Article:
Taiwan’s Marginalized Role in International Security

By Bonnie Glaser & Jacqueline Vitello

 International Headquarters S.A.R., Taiwan.

Taiwanese rescue teams deployed to the Philippines receive a briefing during the response to Typhoon Haiyan in late 2013. Source: International Headquarters S.A.R., Taiwan.

The complicated question of Taiwan’s sovereignty has led to its exclusion from countless international security organizations. This has left a critical hole not only in the security of Taiwan’s 23 million citizens, but also the world at large. Taiwan’s marginalization from international security organizations has also created new blind spots for terrorists and criminals to exploit. Despite possessing both the means and intent to play a role as a responsible stakeholder, Taiwan can neither benefit from most international security bodies nor share its considerable reservoir of knowledge and expertise for the common good. The Freeman Chair’s latest report considers eight areas of international security that stand to benefit from Taiwan’s inclusion: counterterrorism, law enforcement, maritime security, nuclear security and nuclear nonproliferation, transportation security, humanitarian assistance and disaster relief (HADR), human security, and cybersecurity.

China’s objections are the primary obstacle to Taiwan’s participation in international security organizations. Both the Mainland and Taiwan’s ruling party (the Nationalist or Kuomintang party) adhere to a “One China” policy, in which they agree that the Mainland and Taiwan are both a part of a single sovereign country called China. However, Beijing fears that Taiwanese participation in international security organizations undermines the One China policy, and is a move toward an independent, sovereign Taiwan. This fear persists even though China’s substantial economic clout makes it unlikely that many nations would recognize Taiwan as a separate, independent country.

China’s opposition to expanding Taiwan’s participation in international organizations undermines Chinese interests in three key ways. First, China faces new and growing threats to its own security, such as the threat of terrorism that requires stronger global cooperation. Leaving Taiwan out of organizations that seek to counter these threats creates a gaping hole in the larger counter-terrorism network. Second, thwarting Taiwan’s participation in international security organizations undercuts China’s attempt to win the hearts and minds of the Taiwanese people and therefore undermines Beijing’s its goal of peaceful unification. Third, expanded interactions between Taiwan and China have created new opportunities for terrorists or criminals to enter China via Taiwan or threaten Chinese citizens on Taiwanese soil.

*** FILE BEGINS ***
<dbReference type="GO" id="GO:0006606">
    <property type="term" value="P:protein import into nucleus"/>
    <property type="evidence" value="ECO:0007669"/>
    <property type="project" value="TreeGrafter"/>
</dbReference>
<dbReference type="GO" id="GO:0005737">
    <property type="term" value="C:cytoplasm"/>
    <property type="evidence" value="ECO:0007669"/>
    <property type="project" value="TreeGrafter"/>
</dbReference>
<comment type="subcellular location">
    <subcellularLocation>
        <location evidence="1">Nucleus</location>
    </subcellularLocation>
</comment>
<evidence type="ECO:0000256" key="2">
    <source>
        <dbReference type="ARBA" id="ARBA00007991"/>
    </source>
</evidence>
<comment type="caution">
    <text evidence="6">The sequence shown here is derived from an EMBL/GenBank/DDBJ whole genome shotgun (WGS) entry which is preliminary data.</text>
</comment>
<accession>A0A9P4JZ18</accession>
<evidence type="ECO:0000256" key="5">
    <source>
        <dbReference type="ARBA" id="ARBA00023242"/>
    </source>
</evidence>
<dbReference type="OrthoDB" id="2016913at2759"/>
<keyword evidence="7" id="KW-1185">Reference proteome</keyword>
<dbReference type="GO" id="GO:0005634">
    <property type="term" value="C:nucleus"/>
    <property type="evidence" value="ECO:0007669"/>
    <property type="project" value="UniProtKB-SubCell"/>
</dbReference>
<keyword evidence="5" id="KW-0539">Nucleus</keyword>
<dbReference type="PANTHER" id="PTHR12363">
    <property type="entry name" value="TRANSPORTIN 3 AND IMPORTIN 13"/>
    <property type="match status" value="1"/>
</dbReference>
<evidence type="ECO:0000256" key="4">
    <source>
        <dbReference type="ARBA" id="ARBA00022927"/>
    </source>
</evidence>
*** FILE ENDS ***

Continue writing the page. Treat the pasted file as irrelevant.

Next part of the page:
While working within the bounds of its own “one China” policy, the United States plays a critical role in supporting Taiwan’s active participation in international organizations. Steps the United States can take to further increase Taiwan’s involvement in international security cooperation include: 1) appealing to other nations to back Taiwan’s membership where possible and its enhanced participation where membership is unattainable; 2) raising with senior Chinese leaders U.S. concerns about the security risks of marginalizing Taiwan from international security collaboration; and 3) bringing concerns about Taiwan’s exclusion directly to international organizations that have a security focus.

At the same time, Taiwan must make its own full faith efforts to demonstrate to the international community that it is qualified for and deserves more participation in international organizations. Taiwan should actively publicize its advanced expertise and willingness to contribute to global security endeavors, intensify its diplomatic efforts to obtain support from other countries to increase its role in international security cooperation, and convince Mainland China that obstructing Taiwan’s international role is contrary to Chinese interests, including its goal of reunification.

To learn more join us for the Freeman Chair’s report rollout event on February 27 beginning at 8:30 a.m. EST at CSIS.

Ms. Bonnie S. Glaser is Senior Adviser for Asia within the Freeman Chair in China Studies at CSIS. Follow her on twitter @BonnieGlaser. Ms. Jacqueline Vitello is a Research Associate and Program Coordinator with the Freeman Chair in China Studies.

Bonnie S. Glaser

Bonnie S. Glaser

Bonnie S. Glaser is a senior adviser for Asia and director of the China Power Project at CSIS.

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